Treatment of Sprains and Strains

First aid measures for a sprain or strain can best be remembered by the acronym RICE – Rest, Ice, Compression, and Elevation:

Rest the injured area.  Try not to move or put pressure on the affected joint. A sling or splint may be recommended to immobilize the joint and allow damaged ligaments or muscles to heal.

Ice the affected area to reduce swelling.  After 24 hours, either ice or heat may be applied to reduce pain. 

Compress the joint by wrapping it in an Ace bandage to help reduce swelling and pain.

Elevate the joint to reduce swelling.

Over-the-counter pain relievers or stronger analgesics may be prescribed, depending on the severity of pain.  After the pain has subsided, a rehabilitation program may be implemented with the help of a physical therapist to help the joint regain strength and mobility.  In severe cases, surgery may be required to repair torn ligaments or muscles.

CURE YOUR ANKLE LIGAMENT INJURY TODAY. CALL +65 6471 2744 For Appointment or SMS to 92357641

Muscle Strain

Muscle strain or muscle pull or even a muscle tear implies damage to a muscle or its attaching tendons. You can put undue pressure on muscles during the course of normal daily activities, with sudden, quick heavy lifting, during sports, or while performing work tasks.

Muscle damage can be in the form of tearing (part or all) of the muscle fibers and the tendons attached to the muscle. The tearing of the muscle can also damage small blood vessels, causing local bleeding (bruising) and pain (caused by irritation of the nerve endings in the area).

Muscle Strain Symptoms

  • Swelling, bruising or redness, or open cuts as a consequence of the injury
  • Pain at rest
  • Pain when the specific muscle or the joint in relation to that muscle is used
  • Weakness of the muscle or tendons (Asprain, in contrast, is an injury to a joint and its ligaments.)
  • Inability to use the muscle at all

When to Seek Medical Care

If you have a significant muscle injury (or if the home care methods bring no relief in 24 hours), call your doctor.

If you hear a “popping” sound with the injury, cannot walk, or there is significant swelling, pain, fever, or open cuts, you should be examined in a hospital’s emergency department.

Exams and Tests

The doctor will take a medical history and perform a physical exam. On exam, it is important to establish whether the muscle is partially or completely torn (which can involve much longer healing, possible surgery, and a more complicated recovery).

X-rays or laboratory tests are often not necessary, unless there was a history of trauma or evidence of infection.

Self-Care at Home

The amount of swelling or local bleeding into the muscle (from torn blood vessels) can best be managed early by applying ice packs and maintaining the strained muscle in a stretched position. Heat can be applied when the swelling has lessened. However, the early application of heat can increase swelling and pain.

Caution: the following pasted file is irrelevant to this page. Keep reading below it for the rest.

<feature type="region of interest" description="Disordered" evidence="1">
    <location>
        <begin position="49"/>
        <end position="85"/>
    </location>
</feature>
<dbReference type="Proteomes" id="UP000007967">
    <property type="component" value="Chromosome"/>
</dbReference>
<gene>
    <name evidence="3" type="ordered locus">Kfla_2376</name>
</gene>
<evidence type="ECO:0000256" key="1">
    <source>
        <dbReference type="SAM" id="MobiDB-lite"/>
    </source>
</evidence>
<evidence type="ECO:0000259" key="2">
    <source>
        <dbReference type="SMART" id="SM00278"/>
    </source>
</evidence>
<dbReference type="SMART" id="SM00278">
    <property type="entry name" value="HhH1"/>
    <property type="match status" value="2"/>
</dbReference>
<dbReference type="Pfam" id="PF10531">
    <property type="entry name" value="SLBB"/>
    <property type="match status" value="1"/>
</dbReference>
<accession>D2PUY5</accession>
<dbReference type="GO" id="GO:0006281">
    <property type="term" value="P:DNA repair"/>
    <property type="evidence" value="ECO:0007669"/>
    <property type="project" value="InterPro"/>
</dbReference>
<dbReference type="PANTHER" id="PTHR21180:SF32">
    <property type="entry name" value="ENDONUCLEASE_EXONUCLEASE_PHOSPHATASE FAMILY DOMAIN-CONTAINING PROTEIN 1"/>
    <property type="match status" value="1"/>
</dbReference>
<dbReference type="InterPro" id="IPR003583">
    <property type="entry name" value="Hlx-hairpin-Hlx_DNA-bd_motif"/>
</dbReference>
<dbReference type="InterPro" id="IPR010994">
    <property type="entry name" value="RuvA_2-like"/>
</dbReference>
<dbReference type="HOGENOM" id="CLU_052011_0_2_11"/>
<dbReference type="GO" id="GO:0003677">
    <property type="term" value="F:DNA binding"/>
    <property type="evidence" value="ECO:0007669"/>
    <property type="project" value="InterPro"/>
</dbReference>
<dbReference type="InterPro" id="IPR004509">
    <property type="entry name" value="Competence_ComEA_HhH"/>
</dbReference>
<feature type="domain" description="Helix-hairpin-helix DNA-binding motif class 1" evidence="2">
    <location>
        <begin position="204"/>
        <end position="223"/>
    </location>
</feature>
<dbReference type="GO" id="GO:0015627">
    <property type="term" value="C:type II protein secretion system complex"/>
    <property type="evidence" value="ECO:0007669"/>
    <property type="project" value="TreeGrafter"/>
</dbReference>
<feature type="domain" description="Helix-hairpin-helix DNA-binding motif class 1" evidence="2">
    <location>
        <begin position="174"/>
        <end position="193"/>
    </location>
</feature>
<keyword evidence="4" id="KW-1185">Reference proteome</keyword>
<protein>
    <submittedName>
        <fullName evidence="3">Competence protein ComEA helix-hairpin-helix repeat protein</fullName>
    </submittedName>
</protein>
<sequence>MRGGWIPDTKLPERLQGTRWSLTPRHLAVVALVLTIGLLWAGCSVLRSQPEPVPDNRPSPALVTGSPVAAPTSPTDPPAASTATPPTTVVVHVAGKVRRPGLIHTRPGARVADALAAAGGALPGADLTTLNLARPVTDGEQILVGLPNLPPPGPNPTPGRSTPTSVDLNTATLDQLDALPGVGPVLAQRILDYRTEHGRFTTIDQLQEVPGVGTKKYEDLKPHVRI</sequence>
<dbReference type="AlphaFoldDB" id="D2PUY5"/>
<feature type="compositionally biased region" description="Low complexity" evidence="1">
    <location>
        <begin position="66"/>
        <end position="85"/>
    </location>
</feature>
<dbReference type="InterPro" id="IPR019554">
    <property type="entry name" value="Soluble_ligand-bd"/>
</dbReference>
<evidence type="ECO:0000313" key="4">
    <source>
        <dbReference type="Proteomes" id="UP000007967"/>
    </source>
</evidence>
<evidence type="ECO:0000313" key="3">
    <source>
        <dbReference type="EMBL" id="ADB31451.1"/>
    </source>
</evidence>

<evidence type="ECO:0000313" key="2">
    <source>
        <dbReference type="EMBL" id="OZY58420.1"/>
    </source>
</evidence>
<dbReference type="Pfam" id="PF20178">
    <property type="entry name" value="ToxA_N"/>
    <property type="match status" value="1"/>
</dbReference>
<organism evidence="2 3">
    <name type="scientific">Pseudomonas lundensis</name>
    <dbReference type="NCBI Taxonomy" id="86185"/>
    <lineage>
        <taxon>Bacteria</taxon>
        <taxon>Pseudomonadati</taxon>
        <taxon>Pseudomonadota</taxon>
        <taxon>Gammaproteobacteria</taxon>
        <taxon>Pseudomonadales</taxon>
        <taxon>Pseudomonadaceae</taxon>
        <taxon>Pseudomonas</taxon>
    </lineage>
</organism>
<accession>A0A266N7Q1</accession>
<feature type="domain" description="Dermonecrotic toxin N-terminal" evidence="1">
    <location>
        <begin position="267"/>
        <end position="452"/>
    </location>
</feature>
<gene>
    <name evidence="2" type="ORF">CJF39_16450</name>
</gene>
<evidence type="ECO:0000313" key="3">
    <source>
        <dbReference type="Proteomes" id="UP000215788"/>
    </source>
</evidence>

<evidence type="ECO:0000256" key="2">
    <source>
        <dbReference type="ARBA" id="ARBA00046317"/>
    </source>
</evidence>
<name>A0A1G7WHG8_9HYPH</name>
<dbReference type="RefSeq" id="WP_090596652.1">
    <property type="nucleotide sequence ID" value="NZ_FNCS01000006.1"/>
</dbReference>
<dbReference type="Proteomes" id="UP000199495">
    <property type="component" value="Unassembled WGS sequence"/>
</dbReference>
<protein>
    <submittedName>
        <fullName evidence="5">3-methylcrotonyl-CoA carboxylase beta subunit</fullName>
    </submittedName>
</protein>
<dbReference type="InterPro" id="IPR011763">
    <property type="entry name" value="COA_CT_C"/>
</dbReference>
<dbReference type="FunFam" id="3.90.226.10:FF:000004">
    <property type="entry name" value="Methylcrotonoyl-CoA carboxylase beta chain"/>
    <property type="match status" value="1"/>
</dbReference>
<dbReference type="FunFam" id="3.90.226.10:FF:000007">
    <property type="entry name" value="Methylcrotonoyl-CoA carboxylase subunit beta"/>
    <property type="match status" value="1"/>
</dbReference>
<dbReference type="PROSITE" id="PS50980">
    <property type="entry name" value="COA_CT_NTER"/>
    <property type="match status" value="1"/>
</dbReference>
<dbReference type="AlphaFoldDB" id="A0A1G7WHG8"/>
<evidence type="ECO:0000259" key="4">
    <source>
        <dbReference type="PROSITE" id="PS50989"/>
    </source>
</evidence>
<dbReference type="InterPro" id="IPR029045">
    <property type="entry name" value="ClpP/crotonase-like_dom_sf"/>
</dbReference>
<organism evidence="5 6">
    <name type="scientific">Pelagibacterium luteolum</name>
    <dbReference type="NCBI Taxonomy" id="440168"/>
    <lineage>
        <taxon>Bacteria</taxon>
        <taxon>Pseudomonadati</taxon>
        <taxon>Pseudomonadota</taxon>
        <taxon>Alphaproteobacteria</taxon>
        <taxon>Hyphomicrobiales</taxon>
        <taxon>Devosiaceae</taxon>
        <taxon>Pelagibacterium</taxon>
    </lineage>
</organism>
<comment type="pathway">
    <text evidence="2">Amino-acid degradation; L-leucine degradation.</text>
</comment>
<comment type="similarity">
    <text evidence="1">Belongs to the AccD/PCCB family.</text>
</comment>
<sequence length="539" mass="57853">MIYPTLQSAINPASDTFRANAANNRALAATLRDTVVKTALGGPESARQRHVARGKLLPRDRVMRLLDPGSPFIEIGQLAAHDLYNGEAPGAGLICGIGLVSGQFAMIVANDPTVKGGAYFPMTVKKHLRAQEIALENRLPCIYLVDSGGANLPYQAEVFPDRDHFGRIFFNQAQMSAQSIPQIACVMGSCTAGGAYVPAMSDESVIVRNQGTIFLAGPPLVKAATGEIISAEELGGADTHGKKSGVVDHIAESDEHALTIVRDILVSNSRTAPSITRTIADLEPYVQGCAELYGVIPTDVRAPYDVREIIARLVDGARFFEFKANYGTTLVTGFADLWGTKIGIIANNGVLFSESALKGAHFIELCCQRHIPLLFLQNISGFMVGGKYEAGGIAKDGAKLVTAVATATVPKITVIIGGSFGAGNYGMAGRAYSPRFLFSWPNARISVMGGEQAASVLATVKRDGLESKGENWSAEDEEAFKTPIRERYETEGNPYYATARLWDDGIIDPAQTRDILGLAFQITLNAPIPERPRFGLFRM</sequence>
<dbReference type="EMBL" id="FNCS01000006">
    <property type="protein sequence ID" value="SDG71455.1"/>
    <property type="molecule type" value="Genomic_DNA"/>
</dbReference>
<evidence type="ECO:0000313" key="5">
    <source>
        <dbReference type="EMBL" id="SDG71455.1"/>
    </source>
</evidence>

Note: Ice or heat should not be applied to bare skin. Always use a protective covering such as a towel between the ice or heat and the skin.

  • Take nonsteroidal anti-inflammatory agents such as aspirin and ibuprofen to reduce the pain and to improve your ability to move around.
  • Protection, rest, ice, compression, and elevation (known as the PRICE formula) can help the affected muscle. Here’s how: First, remove all constrictive clothing, including jewelry, in the area of muscle strain.
    • Protect the strained muscle from further injury.
    • Rest the strained muscle. Avoid the activities that caused the strain and other activities that are painful.
    • Ice the muscle area (20 minutes every hour while awake). Ice is a very effective anti-inflammatory and pain-relieving agent. Small ice packs, such as packages of frozen vegetables or water frozen in foam coffee cups, applied to the area may help decrease inflammation.
    • Compression can be a gently applied with an Ace or other elastic bandage, which can provide both support and decrease swelling. Do not wrap tightly.
    • Elevate the injured area to decrease swelling. Prop up a strained leg muscle while sitting, for example.
  • Activities that increase muscle pain or work the affected body part are not recommended until the pain has significantly gone away.

Medical Treatment

Treatment is similar to the treatment at home. The doctor, however, also can determine the extent of muscle and tendon injury and if crutches or a brace is necessary for healing. The doctor can also determine if you need to restrict your activity, take days off work, and if rehabilitation exercises are required to help you recover.

Prevention

  • Avoid injury by daily stretching.
  • Stretch every time before you exercise.
  • Establish a warm-up routine prior to engaging in strenuous exercise.
  • Start an exercise program in consultation with our doctor.

To schedule for an appointment, call us at +65 6471 2744 / Email: info@boneclinic.com.sg